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OpEdNews Op Eds    H2'ed 6/11/15

Searching for Intelligent Life in the Republican Party

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As a Berkeley liberal, I'm convinced that whomever the Democrats nominate as their 2016 presidential candidate will soundly defeat the GOP nominee. Nonetheless, I'd like to see a sensible Republican candidate, one that agrees with me (and most voters) on the important national issues. Unfortunately, we've yet to see signs of intelligence in this set of GOP candidates.

The most recent Huffington Post summary of Republican Candidate Polls shows a tightly bunched group. The top ten are Florida Senator Marco Rubio (13.2 percent), Wisconsin Governor Scott Walker (12.7 percent), former Florida Governor Jeb Bush (10.9 percent), retired neurosurgeon Ben Carson (9.1 percent), Kentucky Senator Rand Paul (9 percent), former Arkansas Governor Mike Huckabee (8.6 percent), Texas Senator Ted Cruz (7.9 percent), New Jersey Governor Chris Christie (4.6 percent), former Texas Governor Rick Perry (2.5 percent), and Ohio Governor John Kasich (2.1 percent).

These GOP candidates seem content to pander to their base, tell them how much they hate President Obama and how badly they want to re-invade Iraq. However, it's informative to examine their positions on issues that most informed Americans care about -- that, is voters other than Republicans.

Under the Obama Administration stock values have more than doubled, corporate profits have tripled, and 12.6 million private sector jobs have been added. The latest Gallup Poll says that 63 percent of Americans believe their standard of living is getting better. Nonetheless, voters continue to be concerned about the economy. Sadly, the Republican candidates have nothing original to say; they're content paraphrasing the message Mitt Romney used in his unsuccessful 2012 presidential campaign. Marco Rubio says, "If we reform our tax code, reduce regulations, control spending, modernize our immigration laws and repeal and replace Obamacare, the American people will create millions of better-paying modern jobs." In his January speech at the Iowa Freedom Summit Scott Walker lamented the "decline of America" because: Washington is controlled by big government special interests, taxes are too high ("It's the people's money not the government's money"), and too many Americans are content to "be dependent upon the government." Jeb Bush shares these sentiments. Ditto Rand Paul: "What the Republicans offer is less tangible than a government check. The promise of equalizing opportunity through free markets, lower taxes, and fewer regulations doesn't arrive in a mailbox at the first of the month"

Recent polls indicate that 75 percent of Americans support raising the minimum wage. Nonetheless, Marco Rubio and Scott Walker oppose raising the minimum wage. Jeb Bush goes a step further, called for the elimination of the Federal minimum wage, "We need to leave it to the private sector." The only major Republican supporting a minimum wage increase is Mitt Romney, who isn't running in 2016.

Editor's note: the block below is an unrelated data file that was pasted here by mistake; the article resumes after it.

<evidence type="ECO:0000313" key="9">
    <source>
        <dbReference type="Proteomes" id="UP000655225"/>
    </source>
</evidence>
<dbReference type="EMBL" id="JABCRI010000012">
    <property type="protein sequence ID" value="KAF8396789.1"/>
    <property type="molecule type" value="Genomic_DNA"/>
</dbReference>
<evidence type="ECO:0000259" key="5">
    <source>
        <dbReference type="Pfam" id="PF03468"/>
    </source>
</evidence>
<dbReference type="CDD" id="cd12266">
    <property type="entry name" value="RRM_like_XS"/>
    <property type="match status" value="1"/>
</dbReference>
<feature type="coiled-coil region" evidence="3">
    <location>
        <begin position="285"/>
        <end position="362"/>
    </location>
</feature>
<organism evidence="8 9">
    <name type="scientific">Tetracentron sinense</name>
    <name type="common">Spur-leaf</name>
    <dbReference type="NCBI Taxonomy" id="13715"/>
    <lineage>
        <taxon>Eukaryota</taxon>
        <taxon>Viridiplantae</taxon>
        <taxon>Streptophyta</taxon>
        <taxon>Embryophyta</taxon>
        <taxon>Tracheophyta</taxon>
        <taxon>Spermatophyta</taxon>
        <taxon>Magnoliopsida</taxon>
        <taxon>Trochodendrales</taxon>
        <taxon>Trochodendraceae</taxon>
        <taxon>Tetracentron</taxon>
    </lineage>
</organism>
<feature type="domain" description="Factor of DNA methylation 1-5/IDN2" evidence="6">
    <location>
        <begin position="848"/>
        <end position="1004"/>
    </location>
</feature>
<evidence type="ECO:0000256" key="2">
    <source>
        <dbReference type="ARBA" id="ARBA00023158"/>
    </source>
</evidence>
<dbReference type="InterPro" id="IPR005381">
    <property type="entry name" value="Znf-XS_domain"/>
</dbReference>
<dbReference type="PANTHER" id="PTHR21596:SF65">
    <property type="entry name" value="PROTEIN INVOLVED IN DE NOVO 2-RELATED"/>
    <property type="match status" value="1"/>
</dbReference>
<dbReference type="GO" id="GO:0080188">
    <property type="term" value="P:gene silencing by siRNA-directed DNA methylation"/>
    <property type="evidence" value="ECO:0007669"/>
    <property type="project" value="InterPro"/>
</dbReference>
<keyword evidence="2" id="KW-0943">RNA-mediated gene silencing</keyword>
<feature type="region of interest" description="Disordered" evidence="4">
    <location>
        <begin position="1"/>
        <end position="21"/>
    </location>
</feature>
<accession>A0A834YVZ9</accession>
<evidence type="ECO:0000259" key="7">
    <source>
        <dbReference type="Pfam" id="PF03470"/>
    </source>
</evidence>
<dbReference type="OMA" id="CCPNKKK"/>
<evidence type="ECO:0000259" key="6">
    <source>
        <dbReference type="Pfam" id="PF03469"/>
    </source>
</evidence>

Many voters are concerned about immigration policy, what to do with the 11 million plus illegal residents of the US. The latest CBS News/New York Times poll found that 57 percent of respondents believed that illegal residents should be able to stay in the US and apply for citizenship. In 2013, Marco Rubio championed immigration reform, then he abruptly switched his position and now says border security should be the first step. Scott Walker's views on immigration are TBD but recently he opined that, "legal immigration may need to be curbed to protect US jobs." Among the leading GOP candidates, only Jeb Bush supports a path to citizenship.

A recent Gallup Poll found that most Americans believe that climate change is happening and is primarily due to "pollution from human activities." Nonetheless, among all Republican candidates only South Carolina Senator Lindsey Graham believes climate change is real and wants to do something about it. Marco Rubio doesn't believe humans are causing climate change. Scott Walker's exact position on climate change is unclear but as Wisconsin Governor "he has gone after every single piece of climate protection." Jeb Bush isn't sure about climate change: "I'm not a scientist."

It comes as no surprise that all major Republican candidates decry Obamacare, (The latest Kaiser Family Foundation poll found public opinion split on the "Affordable Care Act": 43 percent in favor and 42 percent unfavorable.) Marco Rubio plans to "repeal and replace" Obamacare with a system that heavily relies upon an undefined system of tax credits. Scott Walker has been vague about what he would do if elected President, however as Governor of Wisconsin he's continuously fought Obamacare. Jeb Bush referred to Obamacare as "a monstrosity;" he wants to repeal it, and have the government provide only catastrophic coverage. Rand Paul opposes Obamacare and promises that, if elected, he would repeal it and replace it with "freedom."

The 2016 GOP candidates seem totally out of touch with the concerns of average Americans. Where's the intelligence in the Republican Party?

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Bob Burnett is a Berkeley writer. In a previous life he was one of the executive founders of Cisco Systems.
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